Baird, J., Kurshid, M.A., Kim, M., Harvey, N., Dennison, E. and Cooper, C.
Does birthweight predict bone mass in adulthood? A systematic review and meta-analysis
Osteoporosis International, 22, (5), . (doi:10.1007/s00198-010-1344-9). (PMID:20683711).
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Summary: This systematic review and meta-analysis assessed the strength and magnitude of the association between birthweight and adult bone mass. Higher birthweight was associated with higher bone mineral content of the spine and hip in adult men and women at ages between 18 and 80 years across a range of settings.
Introduction: The aim of this review was to assess the strength and magnitude of the association between early size and adult bone mass.
Methods: Systematic review and meta-analysis of studies that assessed the association between birthweight or weight at 1 year, and bone mineral content (BMC) or bone mineral density (BMD) in adulthood.
Results: Fourteen studies met inclusion criteria. Nine assessed the relationship between birthweight and lumbar spine BMC, most showing that higher birthweight was associated with greater adult BMC. Meta-analysis demonstrated that a 1 kg increase in birthweight was associated with a 1.49 g increase in lumbar spine BMC (95% CI 0.77-2.21). Birthweight was not associated with lumbar spine BMD in 11 studies. In six studies, considering the relationship between birthweight and hip BMC, most found that higher birthweight was associated with greater BMC. Meta-analysis demonstrated that a 1 kg increase in birthweight was associated with a 1.41 g increase in hip BMC (95% CI 0.91-1.91). Seven studies considered the relationship between birthweight and hip BMD and, in most, birthweight was not a significant predictor of hip BMD. Three studies assessing the relationship between weight at 1 year and adult bone mass all reported that higher weight at one was associated with greater BMC of the lumbar spine and hip.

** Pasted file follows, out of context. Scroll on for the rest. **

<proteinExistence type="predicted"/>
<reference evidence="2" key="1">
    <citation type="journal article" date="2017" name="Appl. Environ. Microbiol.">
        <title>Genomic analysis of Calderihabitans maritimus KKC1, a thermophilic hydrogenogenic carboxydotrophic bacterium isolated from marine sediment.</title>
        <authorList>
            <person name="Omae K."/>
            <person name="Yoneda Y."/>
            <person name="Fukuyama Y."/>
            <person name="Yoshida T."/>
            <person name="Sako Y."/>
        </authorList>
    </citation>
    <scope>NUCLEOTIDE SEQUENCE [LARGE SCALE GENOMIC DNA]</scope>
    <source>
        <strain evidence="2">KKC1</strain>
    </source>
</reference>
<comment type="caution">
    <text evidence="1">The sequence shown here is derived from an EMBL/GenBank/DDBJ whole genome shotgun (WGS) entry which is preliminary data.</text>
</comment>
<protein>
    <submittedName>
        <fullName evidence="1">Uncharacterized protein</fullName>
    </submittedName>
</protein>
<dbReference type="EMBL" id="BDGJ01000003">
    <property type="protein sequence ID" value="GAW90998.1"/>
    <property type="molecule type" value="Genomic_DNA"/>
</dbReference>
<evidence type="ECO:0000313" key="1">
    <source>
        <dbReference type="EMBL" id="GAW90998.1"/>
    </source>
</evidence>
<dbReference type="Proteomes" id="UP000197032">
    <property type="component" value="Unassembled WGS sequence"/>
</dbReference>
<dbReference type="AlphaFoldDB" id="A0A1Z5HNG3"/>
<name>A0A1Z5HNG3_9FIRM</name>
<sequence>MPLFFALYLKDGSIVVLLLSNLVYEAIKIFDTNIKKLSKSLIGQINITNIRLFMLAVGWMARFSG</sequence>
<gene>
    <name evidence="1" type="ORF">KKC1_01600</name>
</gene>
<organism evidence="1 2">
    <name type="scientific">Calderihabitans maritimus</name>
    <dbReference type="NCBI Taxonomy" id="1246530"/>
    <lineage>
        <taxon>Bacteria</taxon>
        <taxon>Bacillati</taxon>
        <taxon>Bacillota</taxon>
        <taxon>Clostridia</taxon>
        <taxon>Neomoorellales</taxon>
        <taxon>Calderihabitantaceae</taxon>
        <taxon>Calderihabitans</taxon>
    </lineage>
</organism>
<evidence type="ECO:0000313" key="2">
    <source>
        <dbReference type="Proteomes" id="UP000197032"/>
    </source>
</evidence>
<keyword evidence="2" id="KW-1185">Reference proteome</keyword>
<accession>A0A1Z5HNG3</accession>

Conclusions: Higher birthweight is associated with greater BMC of the lumbar spine and hip in adulthood. The consistency of these associations, across a range of settings, provides compelling evidence for the intrauterine programming of skeletal development and tracking of skeletal size from infancy to adulthood.
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